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Larkspur homeowners say pond that could contain algae is hurting wildlife and their health

Posted at 9:46 PM, Sep 06, 2019
and last updated 2019-09-07 00:53:54-04

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LARKSPUR, Colo. — A Douglas County couple reached out to Contact7 for help after years of trying to get the water in a pond near their home cleaned up.

Rick Hone says he and his wife purchased their home because of the view of the once crystal clear pond from their deck, which drew in deer, ducks and other wildlife.

But five summers ago, the water turned green.

“It’s not healthy. I don’t care what anyone says,” Hone said. “I wake up coughing, I take allergy pills, nose spray, we put the dog on medication because he was sitting there hacking up mucus and stuff.”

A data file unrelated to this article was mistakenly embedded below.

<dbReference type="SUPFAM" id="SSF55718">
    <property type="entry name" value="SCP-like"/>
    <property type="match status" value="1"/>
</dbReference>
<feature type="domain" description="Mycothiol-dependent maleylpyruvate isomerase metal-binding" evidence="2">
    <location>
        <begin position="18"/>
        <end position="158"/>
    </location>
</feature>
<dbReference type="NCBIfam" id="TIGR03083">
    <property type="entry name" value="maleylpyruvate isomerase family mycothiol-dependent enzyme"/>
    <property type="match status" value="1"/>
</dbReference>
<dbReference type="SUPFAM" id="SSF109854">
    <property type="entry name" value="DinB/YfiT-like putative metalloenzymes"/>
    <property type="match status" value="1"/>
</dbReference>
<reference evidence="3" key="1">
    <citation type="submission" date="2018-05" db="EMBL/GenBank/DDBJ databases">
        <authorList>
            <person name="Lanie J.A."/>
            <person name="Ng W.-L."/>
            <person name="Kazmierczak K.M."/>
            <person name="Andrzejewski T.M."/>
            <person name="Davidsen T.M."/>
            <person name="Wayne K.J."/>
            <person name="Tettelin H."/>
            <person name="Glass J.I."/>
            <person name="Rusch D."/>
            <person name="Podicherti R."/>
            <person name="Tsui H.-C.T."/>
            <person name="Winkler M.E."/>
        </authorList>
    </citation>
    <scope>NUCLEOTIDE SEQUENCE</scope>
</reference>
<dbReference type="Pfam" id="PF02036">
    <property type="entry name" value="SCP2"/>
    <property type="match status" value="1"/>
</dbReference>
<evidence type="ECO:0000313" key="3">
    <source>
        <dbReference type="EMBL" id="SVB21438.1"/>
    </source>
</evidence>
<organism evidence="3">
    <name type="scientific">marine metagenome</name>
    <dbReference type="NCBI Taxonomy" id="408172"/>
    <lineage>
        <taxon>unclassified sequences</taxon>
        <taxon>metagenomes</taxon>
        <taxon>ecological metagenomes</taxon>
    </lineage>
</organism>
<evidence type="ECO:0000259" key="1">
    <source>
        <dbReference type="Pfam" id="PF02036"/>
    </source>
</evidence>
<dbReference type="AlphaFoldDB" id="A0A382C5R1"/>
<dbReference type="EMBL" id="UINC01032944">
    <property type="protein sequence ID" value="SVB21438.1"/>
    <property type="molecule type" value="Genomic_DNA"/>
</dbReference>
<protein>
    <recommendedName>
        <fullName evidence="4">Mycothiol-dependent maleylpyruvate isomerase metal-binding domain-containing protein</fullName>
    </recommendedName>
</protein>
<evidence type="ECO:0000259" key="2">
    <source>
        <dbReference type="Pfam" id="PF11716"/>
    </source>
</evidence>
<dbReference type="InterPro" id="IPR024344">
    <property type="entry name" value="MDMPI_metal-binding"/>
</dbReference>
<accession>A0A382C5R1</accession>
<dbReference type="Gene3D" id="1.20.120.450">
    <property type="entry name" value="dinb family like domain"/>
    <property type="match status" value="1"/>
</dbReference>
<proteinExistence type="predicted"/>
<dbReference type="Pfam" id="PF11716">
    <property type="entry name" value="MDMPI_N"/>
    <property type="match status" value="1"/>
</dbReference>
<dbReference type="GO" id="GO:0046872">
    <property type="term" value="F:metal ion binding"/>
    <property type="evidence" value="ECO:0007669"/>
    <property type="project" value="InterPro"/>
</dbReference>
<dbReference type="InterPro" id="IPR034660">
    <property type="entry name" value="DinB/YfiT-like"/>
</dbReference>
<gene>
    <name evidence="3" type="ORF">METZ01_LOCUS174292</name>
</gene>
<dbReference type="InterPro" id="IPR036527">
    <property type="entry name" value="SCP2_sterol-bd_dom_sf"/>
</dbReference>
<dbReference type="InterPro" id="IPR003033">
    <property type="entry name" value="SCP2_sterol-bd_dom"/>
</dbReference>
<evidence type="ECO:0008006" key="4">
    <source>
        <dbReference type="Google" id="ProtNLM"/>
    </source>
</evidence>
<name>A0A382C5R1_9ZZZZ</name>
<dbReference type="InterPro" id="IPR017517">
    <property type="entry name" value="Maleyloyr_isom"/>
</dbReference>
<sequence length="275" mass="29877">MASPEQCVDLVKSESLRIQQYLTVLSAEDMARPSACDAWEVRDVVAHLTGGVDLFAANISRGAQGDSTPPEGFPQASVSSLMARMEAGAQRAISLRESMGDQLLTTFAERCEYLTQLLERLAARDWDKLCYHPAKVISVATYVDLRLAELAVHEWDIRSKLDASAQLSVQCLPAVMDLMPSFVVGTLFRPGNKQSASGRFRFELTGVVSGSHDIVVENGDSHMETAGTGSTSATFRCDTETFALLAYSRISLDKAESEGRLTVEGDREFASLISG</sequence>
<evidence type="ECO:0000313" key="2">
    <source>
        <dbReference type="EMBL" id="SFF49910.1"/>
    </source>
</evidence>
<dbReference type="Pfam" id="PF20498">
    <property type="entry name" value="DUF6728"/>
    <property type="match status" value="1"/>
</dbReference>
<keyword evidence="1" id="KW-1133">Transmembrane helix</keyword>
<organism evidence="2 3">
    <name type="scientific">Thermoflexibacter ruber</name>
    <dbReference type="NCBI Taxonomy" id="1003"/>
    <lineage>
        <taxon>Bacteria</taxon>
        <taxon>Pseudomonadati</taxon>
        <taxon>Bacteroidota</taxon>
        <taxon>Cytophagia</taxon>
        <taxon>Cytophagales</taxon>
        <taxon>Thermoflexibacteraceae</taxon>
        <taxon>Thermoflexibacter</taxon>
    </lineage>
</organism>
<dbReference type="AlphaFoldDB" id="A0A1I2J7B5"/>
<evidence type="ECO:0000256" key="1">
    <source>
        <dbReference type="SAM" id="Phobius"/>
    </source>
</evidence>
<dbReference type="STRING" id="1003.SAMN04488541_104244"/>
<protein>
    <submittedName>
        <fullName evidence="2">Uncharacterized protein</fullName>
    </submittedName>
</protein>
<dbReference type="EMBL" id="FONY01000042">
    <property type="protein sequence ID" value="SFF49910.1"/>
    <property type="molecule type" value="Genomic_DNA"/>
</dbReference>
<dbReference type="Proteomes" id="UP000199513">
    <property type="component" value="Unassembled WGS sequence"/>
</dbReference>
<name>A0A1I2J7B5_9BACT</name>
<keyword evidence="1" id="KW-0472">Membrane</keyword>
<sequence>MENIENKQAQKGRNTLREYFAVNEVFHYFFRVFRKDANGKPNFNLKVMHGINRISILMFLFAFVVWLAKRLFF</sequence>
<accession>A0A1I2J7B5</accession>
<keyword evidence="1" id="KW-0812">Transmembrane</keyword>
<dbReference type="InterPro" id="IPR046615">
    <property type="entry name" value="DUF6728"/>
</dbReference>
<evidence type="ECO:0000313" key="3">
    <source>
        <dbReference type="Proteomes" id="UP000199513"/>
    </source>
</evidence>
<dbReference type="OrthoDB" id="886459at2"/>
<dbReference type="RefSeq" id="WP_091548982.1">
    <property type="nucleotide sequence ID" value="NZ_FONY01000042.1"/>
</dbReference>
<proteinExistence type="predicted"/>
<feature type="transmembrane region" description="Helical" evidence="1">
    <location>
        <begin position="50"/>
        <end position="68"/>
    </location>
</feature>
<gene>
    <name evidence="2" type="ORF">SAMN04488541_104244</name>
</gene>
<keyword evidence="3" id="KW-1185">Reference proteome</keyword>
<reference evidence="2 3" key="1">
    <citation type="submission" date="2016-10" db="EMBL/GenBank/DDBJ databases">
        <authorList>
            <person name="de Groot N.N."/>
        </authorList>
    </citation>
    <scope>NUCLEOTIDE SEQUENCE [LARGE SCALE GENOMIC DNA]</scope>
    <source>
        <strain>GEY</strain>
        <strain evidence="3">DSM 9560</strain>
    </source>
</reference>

Douglas County Open Space believes it’s mostly duckweed in the water, which is a type of aquatic plant, but admitted the water is stagnant because it’s not draining and could contain algae.

The water has a thick layer of green on the surface and a strong odor.

“Right after the rain I opened the windows -- it smelled like dead diapers,” Hone said. “You are getting sewer water and all the chemicals people put on their lawn so it’s going into the pond.”

Douglas County Open Space says they have treated the water for mosquitoes and duckweed but are doing it slowly to not kill the wildlife in the pond.

Hone says the wildlife is already gone.

“All the blackbirds are gone, all the turtles are gone, frogs are gone; it’s poison,” he said.

He wants the water tested and a plan to fix it before next summer rolls around.

“I don’t know if it’s duckweed or what, I just want somebody to give me some answers. Just, what’s your plan and how are you going to clean it up? I don’t want to piss anybody off, I just want to do what my taxes are paying for,” he said.

Douglas County Open Space says they are considering draining the pond and that their engineers are looking into the best option to treat the water. They say so far, nothing has worked.